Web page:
Many companies are updating their existing service portfolios to not only include services that support the machines, but also standalone services that bring new goods to life. Here, the customer ecosystem is just as important for B2B as in other industries. The starting point of offer development should always be the customer. Of course, everybody's looking to innovate. Product managers are generating hundreds of ideas and potential use cases. But without customer talks or external validation, monetization will be a major struggle. 

Out of 20 good ideas, only five survive. In the end, it is the customer’s decision whether to buy a new product or not. For industries that have historically innovated through an internal product focus, this requires a dramatic mindset change.

A hyper-focus on the customer lifecycle also produces additional value-creation opportunities and service monetization. One quick-win is to look at your existing products and services. How many services are actually being billed? Which services generate a high added value for the customer and should be additionally monetized in the future? 

You may be able to improve existing product quality, e.g. through tracking and tracing on efficiency. But remember: Before introducing new services, you need to ensure you are really capable of offering them. 
Inventing an app is one thing, but selling it to the marketplace is another. It requires internal capabilities, resources, and technologies to succeed. Here we can learn a lot from software companies. In this sector, bundling products and services is a crucial differentiation tool in terms of customer buying behavior.

The evolution of servitization for industrial equipment

A company producing forklifts in the logistics industry was able to shift from a hardware business toward value-added services and software. Having previously focused on truck sales, long- and short-term rentals, pre-owned trucks, spare parts, and service contracts, they approached different functions within the same customer ecosystem and started selling apps and information.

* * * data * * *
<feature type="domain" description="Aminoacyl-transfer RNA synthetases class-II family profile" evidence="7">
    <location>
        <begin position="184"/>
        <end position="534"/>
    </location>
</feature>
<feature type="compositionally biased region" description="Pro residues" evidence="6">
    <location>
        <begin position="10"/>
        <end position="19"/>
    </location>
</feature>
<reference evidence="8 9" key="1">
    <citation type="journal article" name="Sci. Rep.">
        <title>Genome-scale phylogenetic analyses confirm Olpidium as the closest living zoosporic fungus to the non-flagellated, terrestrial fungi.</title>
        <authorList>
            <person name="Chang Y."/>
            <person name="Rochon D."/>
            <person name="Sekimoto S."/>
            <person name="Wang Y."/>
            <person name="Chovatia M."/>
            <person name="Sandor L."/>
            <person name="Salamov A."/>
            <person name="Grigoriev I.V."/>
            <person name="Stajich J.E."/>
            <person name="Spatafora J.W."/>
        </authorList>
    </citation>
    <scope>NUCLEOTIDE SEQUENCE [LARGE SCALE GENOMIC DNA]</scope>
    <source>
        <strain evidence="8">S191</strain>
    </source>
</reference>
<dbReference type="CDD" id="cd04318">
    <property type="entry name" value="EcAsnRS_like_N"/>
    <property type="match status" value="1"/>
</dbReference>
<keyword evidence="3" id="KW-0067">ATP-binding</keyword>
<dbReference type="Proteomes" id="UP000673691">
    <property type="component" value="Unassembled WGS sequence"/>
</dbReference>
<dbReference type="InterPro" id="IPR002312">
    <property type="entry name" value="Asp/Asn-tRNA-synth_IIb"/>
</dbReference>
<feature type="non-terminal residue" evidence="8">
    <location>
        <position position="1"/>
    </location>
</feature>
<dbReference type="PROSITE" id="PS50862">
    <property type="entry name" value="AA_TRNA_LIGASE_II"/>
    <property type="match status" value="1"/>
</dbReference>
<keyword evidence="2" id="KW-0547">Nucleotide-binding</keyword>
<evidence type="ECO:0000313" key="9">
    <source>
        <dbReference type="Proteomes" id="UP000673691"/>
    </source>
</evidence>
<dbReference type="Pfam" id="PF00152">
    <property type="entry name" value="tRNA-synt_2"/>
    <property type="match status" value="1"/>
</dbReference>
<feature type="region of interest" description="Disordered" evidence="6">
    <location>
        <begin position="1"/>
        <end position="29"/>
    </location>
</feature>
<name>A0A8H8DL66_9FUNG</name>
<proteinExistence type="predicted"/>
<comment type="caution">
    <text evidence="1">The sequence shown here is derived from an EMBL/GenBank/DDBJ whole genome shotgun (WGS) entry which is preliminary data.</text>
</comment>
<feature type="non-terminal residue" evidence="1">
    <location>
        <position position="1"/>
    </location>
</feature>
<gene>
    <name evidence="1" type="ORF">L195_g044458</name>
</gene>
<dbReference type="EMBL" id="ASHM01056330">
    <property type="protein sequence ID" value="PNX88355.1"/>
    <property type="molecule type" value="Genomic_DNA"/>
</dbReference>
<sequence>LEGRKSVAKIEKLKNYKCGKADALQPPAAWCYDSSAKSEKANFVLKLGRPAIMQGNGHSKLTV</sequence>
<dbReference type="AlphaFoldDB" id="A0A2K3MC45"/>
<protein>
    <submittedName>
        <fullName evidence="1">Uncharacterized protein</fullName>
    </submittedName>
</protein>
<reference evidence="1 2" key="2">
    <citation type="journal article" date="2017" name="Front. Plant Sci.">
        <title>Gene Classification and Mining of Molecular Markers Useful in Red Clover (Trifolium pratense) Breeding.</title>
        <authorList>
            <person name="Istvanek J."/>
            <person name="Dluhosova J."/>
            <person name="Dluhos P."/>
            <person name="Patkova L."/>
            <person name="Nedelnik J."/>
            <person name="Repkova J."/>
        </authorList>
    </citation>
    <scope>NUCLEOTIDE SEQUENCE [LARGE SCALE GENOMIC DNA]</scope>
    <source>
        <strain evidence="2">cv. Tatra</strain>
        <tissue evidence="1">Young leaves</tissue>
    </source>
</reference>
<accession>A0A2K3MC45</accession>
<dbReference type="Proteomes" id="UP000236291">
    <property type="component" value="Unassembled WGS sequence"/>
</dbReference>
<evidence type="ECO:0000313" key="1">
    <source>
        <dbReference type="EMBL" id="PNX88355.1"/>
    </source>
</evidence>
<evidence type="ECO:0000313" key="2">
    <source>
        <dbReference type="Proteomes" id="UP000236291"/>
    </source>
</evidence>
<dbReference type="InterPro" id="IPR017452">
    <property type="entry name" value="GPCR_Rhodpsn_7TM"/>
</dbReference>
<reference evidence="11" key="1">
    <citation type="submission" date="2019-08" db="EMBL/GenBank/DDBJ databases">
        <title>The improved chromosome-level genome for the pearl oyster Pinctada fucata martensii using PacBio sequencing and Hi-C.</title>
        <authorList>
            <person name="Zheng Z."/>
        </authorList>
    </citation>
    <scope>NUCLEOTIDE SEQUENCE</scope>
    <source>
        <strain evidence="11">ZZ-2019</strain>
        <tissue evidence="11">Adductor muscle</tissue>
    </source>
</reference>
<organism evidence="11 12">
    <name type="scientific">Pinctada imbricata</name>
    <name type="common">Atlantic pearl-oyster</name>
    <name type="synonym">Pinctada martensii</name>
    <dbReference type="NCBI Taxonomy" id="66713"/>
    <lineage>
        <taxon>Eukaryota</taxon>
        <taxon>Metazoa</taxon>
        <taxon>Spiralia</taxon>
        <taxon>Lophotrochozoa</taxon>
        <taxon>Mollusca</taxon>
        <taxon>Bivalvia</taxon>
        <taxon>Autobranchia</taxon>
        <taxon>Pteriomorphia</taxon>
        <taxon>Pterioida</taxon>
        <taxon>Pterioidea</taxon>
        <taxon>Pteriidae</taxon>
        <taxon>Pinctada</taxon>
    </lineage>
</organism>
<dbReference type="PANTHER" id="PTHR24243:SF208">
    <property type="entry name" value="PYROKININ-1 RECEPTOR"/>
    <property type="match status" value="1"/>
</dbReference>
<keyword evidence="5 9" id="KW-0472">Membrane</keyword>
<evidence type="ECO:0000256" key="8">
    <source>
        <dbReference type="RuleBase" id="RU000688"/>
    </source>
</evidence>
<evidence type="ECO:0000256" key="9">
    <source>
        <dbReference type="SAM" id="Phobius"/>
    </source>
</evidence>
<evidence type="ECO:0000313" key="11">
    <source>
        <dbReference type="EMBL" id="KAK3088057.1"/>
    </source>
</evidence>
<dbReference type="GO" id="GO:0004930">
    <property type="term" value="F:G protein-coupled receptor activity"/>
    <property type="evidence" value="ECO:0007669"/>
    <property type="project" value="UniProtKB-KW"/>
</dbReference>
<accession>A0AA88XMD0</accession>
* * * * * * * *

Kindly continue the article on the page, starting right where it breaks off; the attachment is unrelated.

The service department can now see which trucks need maintenance. HR are informed if a driver damages a truck. Logistic departments, fleet managers, and technical services are all connected via the app. 

This was a long-lasting journey, but the company did their homework on customer requirements to diversify revenue streams and secure financial stability.


Agile product development is necessary for survival!

Previously, when there was the time, resources and investment to plan multiyear initiatives based on fixed outcomes, most companies followed a traditional waterfall approach. Hypothesizing, researching, optimizing, and launching were linear, aiming for long-term perfection. 

But the paradigm shift to agile product development is no longer an option. In volatile demand environments, quick actions are far more important than perfect ones. Companies today must move much more quickly, produce new products and services at the drop of a hat, and innovate in near real-time. Flexibility and speed will become critical in pivoting your business to deliver on evolving consumer demand.

At Simon-Kucher, we combine the depth, credibility and structure of our core pricing business with the strategic problem-solving approach of management consulting, and the fail-fast, agile development methodology of startups. 

Reach out for more information about Simon-Kucher’s expertise.

Contact us

Our experts are always happy to discuss your issue. Reach out, and we’ll connect you with a member of our team.